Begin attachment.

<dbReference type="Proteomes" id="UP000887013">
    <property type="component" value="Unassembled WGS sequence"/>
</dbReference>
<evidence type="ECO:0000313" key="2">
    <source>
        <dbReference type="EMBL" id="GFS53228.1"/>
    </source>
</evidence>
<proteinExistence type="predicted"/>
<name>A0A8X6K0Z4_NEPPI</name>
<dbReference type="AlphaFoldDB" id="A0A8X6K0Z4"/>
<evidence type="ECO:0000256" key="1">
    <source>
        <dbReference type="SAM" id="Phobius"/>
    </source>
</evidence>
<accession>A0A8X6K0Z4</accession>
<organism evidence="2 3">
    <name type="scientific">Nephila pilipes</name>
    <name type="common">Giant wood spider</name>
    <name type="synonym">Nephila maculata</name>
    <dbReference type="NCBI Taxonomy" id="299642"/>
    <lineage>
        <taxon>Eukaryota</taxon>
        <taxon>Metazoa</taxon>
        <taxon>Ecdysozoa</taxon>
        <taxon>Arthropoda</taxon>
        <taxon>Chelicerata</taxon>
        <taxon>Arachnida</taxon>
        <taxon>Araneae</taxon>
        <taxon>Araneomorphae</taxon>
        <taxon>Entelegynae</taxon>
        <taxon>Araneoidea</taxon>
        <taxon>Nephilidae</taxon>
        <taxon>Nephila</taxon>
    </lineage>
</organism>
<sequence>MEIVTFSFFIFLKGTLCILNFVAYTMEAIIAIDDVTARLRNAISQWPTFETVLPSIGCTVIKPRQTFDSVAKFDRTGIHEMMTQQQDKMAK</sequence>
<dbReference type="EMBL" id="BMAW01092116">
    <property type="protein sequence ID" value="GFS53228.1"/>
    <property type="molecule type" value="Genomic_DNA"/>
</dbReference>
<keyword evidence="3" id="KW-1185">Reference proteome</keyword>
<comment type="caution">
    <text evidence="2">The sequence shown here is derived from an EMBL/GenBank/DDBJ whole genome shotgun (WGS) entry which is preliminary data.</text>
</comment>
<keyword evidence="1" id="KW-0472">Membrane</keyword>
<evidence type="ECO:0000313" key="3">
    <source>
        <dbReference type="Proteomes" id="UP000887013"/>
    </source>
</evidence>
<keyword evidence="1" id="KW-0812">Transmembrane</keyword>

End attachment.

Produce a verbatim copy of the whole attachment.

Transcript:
<dbReference type="Proteomes" id="UP000887013">
    <property type="component" value="Unassembled WGS sequence"/>
</dbReference>
<evidence type="ECO:0000313" key="2">
    <source>
        <dbReference type="EMBL" id="GFS53228.1"/>
    </source>
</evidence>
<proteinExistence type="predicted"/>
<name>A0A8X6K0Z4_NEPPI</name>
<dbReference type="AlphaFoldDB" id="A0A8X6K0Z4"/>
<evidence type="ECO:0000256" key="1">
    <source>
        <dbReference type="SAM" id="Phobius"/>
    </source>
</evidence>
<accession>A0A8X6K0Z4</accession>
<organism evidence="2 3">
    <name type="scientific">Nephila pilipes</name>
    <name type="common">Giant wood spider</name>
    <name type="synonym">Nephila maculata</name>
    <dbReference type="NCBI Taxonomy" id="299642"/>
    <lineage>
        <taxon>Eukaryota</taxon>
        <taxon>Metazoa</taxon>
        <taxon>Ecdysozoa</taxon>
        <taxon>Arthropoda</taxon>
        <taxon>Chelicerata</taxon>
        <taxon>Arachnida</taxon>
        <taxon>Araneae</taxon>
        <taxon>Araneomorphae</taxon>
        <taxon>Entelegynae</taxon>
        <taxon>Araneoidea</taxon>
        <taxon>Nephilidae</taxon>
        <taxon>Nephila</taxon>
    </lineage>
</organism>
<sequence>MEIVTFSFFIFLKGTLCILNFVAYTMEAIIAIDDVTARLRNAISQWPTFETVLPSIGCTVIKPRQTFDSVAKFDRTGIHEMMTQQQDKMAK</sequence>
<dbReference type="EMBL" id="BMAW01092116">
    <property type="protein sequence ID" value="GFS53228.1"/>
    <property type="molecule type" value="Genomic_DNA"/>
</dbReference>
<keyword evidence="3" id="KW-1185">Reference proteome</keyword>
<comment type="caution">
    <text evidence="2">The sequence shown here is derived from an EMBL/GenBank/DDBJ whole genome shotgun (WGS) entry which is preliminary data.</text>
</comment>
<keyword evidence="1" id="KW-0472">Membrane</keyword>
<evidence type="ECO:0000313" key="3">
    <source>
        <dbReference type="Proteomes" id="UP000887013"/>
    </source>
</evidence>
<keyword evidence="1" id="KW-0812">Transmembrane</keyword>